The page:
Get to know D.C. with our daily newsletter
We dive deep on the day’s biggest story and share links to everything you need to know.
After two and a half years of planning and more than 100 tested proposals, Metro has settled on a map it hopes represents the future of the system. The map, which Metro planners expect to bring before the Washington Metropolitan Transit Authority board next year as part of the long-term regional transit plan aimed at the year 2040, centers on a new “loop” line encircling downtown D.C. that would provide new connections, bring Metro stations to high-demand areas, and ease overcrowding in the city core.
The concept, published yesterday on WMATA’s PlanItMetro blog, hinges on the separation of the Blue and Yellow lines from their Orange and Green companions in order to create the loop, which would run in both the clockwise and counterclockwise directions. The proposal would create new Metro stops at Georgetown University, Georgetown, West End, Thomas Circle, Mount Vernon Triangle, Capitol North, and Potomac Park. It would also establish an express line from Georgetown/Rosslyn to Ballston, bypassing the majority of Arlington for the benefit of Virginia commuters to downtown D.C.
“It connects all of the regions downtown,” says Metro planning director Shyam Kannan. “When the system was built, we had one downtown.” Now, he says, areas like NoMa, Rossyln, and the east end of downtown have flourishing commercial markets and need better connections.
Additionally, splitting the paired lines allows for more frequent trains along the Green Line, where people traveling to the Capitol Riverfront for a meeting at the Department of Transportation have to wait up to 12 minutes for a train; two separate lines can each run more often. “We don’t want to be caught with our pants down 20 years from now when the Green Line is popping and we weren’t prepared for it,” Kannan says.
Two months ago, PlanItMetro presented its four leading concepts for new downtown lines. Three of those scenarios involved a new line along 10th Street NW/SW, where the National Capitol Planning Commission envisions redevelopment to create a major retail corridor. But according to Kannan, even with new development and a hypothetical repeal of the Height Act, there wouldn’t be enough density around 10th Street—-given the presence of existing lines along 7th and 12th streets—-to justify the new line.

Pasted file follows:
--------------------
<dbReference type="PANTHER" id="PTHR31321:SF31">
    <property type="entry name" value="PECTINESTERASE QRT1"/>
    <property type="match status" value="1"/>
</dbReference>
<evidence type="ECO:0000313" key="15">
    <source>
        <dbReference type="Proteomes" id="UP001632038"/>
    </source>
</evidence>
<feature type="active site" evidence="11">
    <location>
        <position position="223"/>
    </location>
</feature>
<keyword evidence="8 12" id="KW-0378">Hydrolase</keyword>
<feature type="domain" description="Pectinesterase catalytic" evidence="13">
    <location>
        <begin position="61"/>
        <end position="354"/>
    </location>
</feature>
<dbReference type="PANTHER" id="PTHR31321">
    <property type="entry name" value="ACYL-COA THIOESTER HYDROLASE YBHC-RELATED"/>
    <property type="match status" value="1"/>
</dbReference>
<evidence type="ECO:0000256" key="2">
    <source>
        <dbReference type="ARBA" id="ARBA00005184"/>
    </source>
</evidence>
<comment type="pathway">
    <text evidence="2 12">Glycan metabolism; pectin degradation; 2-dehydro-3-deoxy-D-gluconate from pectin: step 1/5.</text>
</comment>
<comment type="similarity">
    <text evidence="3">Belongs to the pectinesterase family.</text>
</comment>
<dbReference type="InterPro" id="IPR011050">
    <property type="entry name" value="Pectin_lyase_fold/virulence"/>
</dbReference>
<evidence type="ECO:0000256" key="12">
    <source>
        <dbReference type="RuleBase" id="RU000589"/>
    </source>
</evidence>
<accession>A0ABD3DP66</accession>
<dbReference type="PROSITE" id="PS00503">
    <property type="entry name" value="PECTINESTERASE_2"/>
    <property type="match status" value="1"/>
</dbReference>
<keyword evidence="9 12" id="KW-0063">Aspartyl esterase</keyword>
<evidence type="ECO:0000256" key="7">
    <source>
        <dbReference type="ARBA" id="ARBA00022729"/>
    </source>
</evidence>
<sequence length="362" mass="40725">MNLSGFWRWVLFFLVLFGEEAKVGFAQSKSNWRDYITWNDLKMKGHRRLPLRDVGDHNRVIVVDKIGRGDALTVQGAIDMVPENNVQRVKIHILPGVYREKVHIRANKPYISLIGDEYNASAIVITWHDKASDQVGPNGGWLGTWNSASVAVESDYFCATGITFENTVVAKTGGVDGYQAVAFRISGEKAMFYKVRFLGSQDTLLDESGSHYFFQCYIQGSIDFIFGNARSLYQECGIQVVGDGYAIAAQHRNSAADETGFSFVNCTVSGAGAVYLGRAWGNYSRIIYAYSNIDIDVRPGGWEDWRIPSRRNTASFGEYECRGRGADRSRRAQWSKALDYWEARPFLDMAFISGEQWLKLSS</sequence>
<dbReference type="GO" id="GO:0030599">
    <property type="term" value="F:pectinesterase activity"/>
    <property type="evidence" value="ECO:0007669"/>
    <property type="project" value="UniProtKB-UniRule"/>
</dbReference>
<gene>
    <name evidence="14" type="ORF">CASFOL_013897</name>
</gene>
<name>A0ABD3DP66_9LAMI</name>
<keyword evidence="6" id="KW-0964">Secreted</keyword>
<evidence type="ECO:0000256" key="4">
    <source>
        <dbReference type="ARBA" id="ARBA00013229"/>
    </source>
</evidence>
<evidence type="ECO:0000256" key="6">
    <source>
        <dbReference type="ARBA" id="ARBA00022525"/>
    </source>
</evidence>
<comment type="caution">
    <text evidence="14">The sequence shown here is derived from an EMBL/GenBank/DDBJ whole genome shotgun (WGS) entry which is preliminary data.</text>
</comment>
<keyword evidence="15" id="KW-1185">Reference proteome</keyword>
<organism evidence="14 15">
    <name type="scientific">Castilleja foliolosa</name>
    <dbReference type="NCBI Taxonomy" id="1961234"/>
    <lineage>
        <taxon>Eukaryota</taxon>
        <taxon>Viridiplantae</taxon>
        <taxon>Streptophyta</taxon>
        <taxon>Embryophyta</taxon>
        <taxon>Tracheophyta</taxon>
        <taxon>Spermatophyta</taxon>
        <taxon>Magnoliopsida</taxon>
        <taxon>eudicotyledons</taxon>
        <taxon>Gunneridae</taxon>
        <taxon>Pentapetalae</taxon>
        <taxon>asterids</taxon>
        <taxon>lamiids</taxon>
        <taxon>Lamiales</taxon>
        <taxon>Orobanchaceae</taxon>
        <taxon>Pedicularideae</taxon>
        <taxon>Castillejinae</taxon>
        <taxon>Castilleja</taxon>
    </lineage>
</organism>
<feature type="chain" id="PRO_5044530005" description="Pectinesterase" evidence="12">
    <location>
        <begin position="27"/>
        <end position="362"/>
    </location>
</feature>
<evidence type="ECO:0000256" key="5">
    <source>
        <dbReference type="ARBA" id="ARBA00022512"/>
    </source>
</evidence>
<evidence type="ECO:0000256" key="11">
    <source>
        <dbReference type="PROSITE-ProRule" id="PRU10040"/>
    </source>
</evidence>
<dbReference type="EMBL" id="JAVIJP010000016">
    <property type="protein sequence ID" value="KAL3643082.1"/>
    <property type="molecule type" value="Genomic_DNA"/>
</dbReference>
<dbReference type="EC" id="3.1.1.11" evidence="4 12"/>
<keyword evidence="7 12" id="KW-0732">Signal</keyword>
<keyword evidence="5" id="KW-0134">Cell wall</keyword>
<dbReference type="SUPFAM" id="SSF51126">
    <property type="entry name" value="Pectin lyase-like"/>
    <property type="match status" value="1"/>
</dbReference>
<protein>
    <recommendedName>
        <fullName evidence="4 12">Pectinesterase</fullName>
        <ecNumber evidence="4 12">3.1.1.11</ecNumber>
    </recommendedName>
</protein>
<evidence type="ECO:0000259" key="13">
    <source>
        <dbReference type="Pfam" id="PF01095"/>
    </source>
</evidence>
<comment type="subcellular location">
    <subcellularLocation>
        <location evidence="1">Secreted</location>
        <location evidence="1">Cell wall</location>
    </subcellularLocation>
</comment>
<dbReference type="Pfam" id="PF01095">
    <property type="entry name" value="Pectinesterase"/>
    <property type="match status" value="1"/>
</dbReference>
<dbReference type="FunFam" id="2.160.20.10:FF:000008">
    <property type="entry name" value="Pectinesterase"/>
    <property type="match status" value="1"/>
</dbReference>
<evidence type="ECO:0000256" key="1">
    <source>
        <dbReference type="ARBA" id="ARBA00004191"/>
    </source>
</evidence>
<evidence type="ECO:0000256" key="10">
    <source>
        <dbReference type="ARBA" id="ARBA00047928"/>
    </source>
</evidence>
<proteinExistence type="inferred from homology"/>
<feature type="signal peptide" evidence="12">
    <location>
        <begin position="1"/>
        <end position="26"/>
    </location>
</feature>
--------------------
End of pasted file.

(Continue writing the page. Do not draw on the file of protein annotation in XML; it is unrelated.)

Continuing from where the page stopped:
The current proposal has the distinct advantage of creating a new line through Union Station, which is already the station where the most people enter the Metro system and will only become more crowded when the planned redevelopment of the station allows for more Amtrak and commuter-line traffic. “Union Station really is the region’s fourth airport,” says Kannan. The proposal would also make it much easier to move between Metro lines, with new transfer stations at Farragut Square, Capitol South, Navy Yard, Waterfront, and of course Union Station.
Kannan says that versions of the proposal have already received broad support from community stakeholders: Georgetown residents who want Metro access, Capitol Riverfront business people who want more frequent service, the developer Akridge, which is overhauling Union Station and wants more connections to the Metro system.
One area of potential conflict: The proposed Metro line largely parallels the planned streetcar route from Union Station to Georgetown. But Kannan says the two systems will serve different functions and shouldn’t conflict, given that Metro is designed for long commutes where the streetcar isn’t practical. “They’re different markets,” he says. “Streetcar’s a last-mile solution.”
Unlike the mess of jackhammering and digging that pestered businesses and residents when the initial Metro system was built, Kannan says there’ll be “minimal to negligible disruption” this time around due to improved technology that allows for underground tunnel boring rather than digging from the street level. “The days of cut and cover are gone,” he says.
Metro is still working out the specifics of the plan, down to details like whether the new Metro tunnels will run below the existing ones and how they’ll connect. According to Kannan, those details will be included in an implementation plan that will be completed around the middle of next year.
Map from PlanItMetro